78 rpm Recordings of European Jewish Music

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Discography of Early European Recordings of Jewish Music

Project update

At some stage I intend writing a greatly expanded and updated version description of my Discography of Early European Recordings of Jewish Music. (For an earlier account, please see Early Recordings of Jewish Music in Poland) which is now woefully out of date.) I have now documented in the region of 14,000 recordings spread across 113 different record companies. Furthermore, there is every indication that in coming years many thousands more will be added. There are also certain major record companies such as the French Pathé company which have proved very resistant to research and whose output, I am sure, I have documented only very partially.

Nevertheless, despite this great increase in crude numbers, the general picture presented earlier remains much the same. Cantorial and Yiddish vocal items are still the main recorded categories in pretty much equal proportions, whereas purely instrumental recordings continue to account for a minute percentage of the overall total.

The discography covers all recordings made in Europe, but specifically excludes Sephardic recordings as these are covered by Joel Bresler's discography. As for what constitutes 'Europe', my policy has been inclusive rather than exclusive. The main problem in defining Europe relates to the Russian Tsarist Empire which covered vast regions which do not by any stretch of the imagination fall within any definition of Europe. Nevertheless, and primarily because the information simply came to light during my research, I have included recordings made in non-European areas of Tsarist Russia such as Dagestan. In Europe proper, recordings were made to a greater or lesser extent in most Western, Central and Eastern European countries. Important centres for such recordings were London, Paris, Amsterdam, Berlin, Vienna, Budapest, Bucharest, Iaşi [Jassy], Czernowitz, Lemberg (a hugely productive city), Warsaw, Vilna, St Petersburg, Moscow and Odessa. The Nordic countries appear to have produced almost nothing, Spain absolutely nothing and Italy only a handful of recordings as did Yugoslavia and Bulgaria. The real surprise (and mystery) in all this is that, despite my best efforts, in 14 years of diligent research I have been able to unearth evidence of only 4 recordings made in the region occupied by the former Czechoslovakia. I simply cannot begin to imagine why there was so little recording activity in this area.

Union Catalogue

Some years ago I decided to expand the discography by giving it the added dimension of a so-called Union Catalogue. This means that it now lists the location(s) anywhere in the world where a copy of a record can be found. An immense amount of work remains to be done on this aspect of the discography, but the results so far are very encouraging. I have managed to track down copies of several thousand of the recordings listed and I have every confidence that many thousands more are yet to come to light in libraries and archives that are still to be explored. In particular we can be sure that very large numbers of these recordings are held by private collectors. If any such collectors read this article, I would plead with them to contact me. Their potential contribution to this enterprise is immense.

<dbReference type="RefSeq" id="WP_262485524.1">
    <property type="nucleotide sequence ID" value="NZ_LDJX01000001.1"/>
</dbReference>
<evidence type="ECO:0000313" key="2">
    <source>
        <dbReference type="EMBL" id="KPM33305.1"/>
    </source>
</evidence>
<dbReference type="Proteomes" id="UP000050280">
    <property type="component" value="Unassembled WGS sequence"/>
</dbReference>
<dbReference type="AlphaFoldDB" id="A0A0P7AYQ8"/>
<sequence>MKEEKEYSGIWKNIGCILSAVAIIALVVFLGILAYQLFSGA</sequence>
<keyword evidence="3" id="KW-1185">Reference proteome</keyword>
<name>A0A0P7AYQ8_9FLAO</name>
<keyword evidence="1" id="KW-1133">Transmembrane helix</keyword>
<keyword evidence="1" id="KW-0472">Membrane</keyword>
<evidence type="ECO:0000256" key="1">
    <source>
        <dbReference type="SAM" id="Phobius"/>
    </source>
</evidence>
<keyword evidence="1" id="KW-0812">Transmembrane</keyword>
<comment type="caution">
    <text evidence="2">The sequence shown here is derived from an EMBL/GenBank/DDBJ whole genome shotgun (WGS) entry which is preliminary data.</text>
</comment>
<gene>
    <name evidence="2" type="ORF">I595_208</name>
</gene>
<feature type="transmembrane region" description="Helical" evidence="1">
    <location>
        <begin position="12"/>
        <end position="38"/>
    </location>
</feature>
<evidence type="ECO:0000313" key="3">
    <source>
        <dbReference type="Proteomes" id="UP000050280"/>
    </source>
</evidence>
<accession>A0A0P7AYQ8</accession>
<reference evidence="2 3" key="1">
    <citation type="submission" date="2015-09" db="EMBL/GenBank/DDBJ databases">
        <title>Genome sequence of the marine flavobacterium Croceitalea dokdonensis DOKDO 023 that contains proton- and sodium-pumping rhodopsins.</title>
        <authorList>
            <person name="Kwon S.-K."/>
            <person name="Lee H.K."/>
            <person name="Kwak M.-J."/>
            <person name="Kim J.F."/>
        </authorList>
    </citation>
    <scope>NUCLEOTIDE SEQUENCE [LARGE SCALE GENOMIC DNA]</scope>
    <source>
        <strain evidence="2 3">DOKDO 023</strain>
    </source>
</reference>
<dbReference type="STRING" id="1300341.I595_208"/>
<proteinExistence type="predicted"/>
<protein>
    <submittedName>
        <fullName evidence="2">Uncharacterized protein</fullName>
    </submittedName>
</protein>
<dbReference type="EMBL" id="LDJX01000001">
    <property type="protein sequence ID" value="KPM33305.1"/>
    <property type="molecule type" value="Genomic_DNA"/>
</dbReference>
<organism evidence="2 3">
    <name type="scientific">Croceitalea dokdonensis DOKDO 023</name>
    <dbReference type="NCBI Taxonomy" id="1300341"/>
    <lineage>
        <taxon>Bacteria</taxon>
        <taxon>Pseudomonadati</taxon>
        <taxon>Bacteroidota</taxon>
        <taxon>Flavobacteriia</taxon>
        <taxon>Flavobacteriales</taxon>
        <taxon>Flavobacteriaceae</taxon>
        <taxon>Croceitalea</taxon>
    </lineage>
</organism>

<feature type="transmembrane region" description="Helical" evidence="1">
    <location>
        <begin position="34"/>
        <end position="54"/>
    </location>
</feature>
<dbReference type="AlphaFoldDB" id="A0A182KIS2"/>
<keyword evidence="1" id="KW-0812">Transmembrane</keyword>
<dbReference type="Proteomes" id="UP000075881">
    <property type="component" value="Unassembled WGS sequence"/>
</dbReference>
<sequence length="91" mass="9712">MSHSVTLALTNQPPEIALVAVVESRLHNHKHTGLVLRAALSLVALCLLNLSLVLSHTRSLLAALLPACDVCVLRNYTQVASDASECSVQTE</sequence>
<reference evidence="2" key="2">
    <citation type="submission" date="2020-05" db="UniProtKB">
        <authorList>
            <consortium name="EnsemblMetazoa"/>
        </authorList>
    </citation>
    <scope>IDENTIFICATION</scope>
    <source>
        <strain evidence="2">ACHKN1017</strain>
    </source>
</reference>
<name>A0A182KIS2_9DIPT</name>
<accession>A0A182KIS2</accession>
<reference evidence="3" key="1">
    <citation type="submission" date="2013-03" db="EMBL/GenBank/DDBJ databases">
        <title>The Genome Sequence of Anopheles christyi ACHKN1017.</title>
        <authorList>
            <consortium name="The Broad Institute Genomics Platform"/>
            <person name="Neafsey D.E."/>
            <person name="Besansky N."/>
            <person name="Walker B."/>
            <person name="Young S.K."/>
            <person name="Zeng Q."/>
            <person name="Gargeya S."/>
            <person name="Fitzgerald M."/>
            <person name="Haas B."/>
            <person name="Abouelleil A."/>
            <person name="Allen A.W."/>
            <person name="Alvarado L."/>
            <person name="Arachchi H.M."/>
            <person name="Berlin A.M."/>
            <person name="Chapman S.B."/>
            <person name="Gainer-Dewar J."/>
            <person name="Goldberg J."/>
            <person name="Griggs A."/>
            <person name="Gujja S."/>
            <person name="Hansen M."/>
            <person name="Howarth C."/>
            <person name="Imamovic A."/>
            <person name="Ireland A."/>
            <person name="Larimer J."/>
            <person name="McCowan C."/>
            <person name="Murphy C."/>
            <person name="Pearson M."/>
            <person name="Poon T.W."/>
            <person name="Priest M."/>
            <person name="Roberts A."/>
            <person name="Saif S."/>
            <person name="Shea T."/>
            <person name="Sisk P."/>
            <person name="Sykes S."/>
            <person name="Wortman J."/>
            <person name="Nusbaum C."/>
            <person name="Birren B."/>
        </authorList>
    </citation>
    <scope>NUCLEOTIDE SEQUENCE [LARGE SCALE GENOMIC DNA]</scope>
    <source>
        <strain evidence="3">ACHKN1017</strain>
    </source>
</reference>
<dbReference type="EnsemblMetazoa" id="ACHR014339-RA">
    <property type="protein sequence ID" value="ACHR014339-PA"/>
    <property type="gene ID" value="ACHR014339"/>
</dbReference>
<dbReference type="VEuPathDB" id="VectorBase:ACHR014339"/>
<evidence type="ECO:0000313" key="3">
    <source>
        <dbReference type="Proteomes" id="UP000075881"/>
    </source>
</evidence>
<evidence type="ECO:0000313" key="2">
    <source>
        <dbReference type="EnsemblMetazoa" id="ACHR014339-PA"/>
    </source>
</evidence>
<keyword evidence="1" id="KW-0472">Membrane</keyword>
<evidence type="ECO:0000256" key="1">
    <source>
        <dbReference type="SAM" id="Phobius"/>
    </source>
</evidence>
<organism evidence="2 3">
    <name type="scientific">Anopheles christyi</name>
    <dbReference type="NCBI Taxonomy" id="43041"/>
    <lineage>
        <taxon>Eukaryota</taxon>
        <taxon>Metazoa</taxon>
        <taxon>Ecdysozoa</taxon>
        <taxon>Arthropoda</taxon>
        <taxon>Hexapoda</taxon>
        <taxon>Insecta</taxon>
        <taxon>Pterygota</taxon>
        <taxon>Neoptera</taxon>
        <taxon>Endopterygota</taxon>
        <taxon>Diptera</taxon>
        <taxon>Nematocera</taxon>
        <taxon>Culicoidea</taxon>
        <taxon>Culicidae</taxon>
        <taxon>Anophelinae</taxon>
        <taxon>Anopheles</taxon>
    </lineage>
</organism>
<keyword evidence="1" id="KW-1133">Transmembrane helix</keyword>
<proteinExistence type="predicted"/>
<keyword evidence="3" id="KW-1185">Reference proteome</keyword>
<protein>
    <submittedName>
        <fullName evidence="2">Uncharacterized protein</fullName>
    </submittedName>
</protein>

Michael Aylward
13 December 2008

Sources Referenced

Joel Bresler, www.sephardicmusic.org (launched 2008)

Rainer E. Lotz, Axel Weggen, Deutsche National-Discographie: Serie 6: Discographie der Judaica-Aufnahmen, Band 1 (Birgit Lotz Verlag, Bonn, 2006)

Richard Keith Spottswood, Ethnic Music on Records: A Discography of Ethnic Recordings Produced in the United States, 1893 to 1942 (University of Illinois Press, 1990)

Jeffrey Wollock, European Recordings of Jewish Instrumental Folk Music, 1911 - 1914, (ARSC Journal XXVIII, no. 1 B 1997, pp. 36-55)

Jeffrey Wollock, Soviet Recordings of Jewish Instrumental Folk Music, 1937-1938, (ARSC Journal XXIV, no. 1 B Spring 2003, pp. 14-32)


78 rpm Labels

These articles will include a brief history of each label, wherever known, as well as label-specific discographies. This introductory site includes a sample discography, for Elesdisc.

ABC Record
Aco
Anker
Arena-Record
Artiphon
Baby
Barclay
Beka
Beltona
Broadcast
Carlophone
Clarus-Record
Clausophon
Columbia
Cristal
Dacapo
Darling
Decca
Deutsche Grammophon
Diadal
Disque Polyglotte
Dix
Ducretet-Thomson
Durium
Edison
Edison Bell
Electrecord
Electrola
Elesdisc
Elsö Magyar Hanglemez-Gyar
Era Grand
Esta
Extraphon
Favorite
Gaelfonn
Grammophon-Gesellschaft
Gramophone Company
Globos-Record
Goldora
Gui de Buire
Hed-Arzi
HMV
Homocord/Homokord/Homochord
Imperial
International Zonophone
Ivan Samet
Janus
Jumbo
Jumbola
Kalliope
Kinnor
Kristall
Le Chant du Monde
Le Disque Folklorique Yiddish
Libertas
Lifa
London
Lonora Electro
Lukraphon
Lyrophon
Magic
Marathon
Melodisc
Metropol
Nicole Record
Odeon
Okeh
Olimpia
Opera Disc Company
Orfeon
Oriole
Parlophone/Parlophon
Pathé
Planet
Polska Płyta
Polydor
Polyphon
Premier Record
RAOG
Regal
Regent Record
Rinaphone
Salabert
Saturne
Savoy Records
Scala
Semer
Simcha
Soviet Recordings (on various factory labels)
Special-Rekord
Stella
Stereoson
Sterling
Stinson
Supraphon
Syrena
Telefunken
Times
Tslil
Ultraphon/Ultraphone
USIBA
Venus
Versailles
Victor
Victory
Vox
Winner
World Echo
Zion Records
Zonophone
Zon-o-Phone

Posted 22 December 2008.

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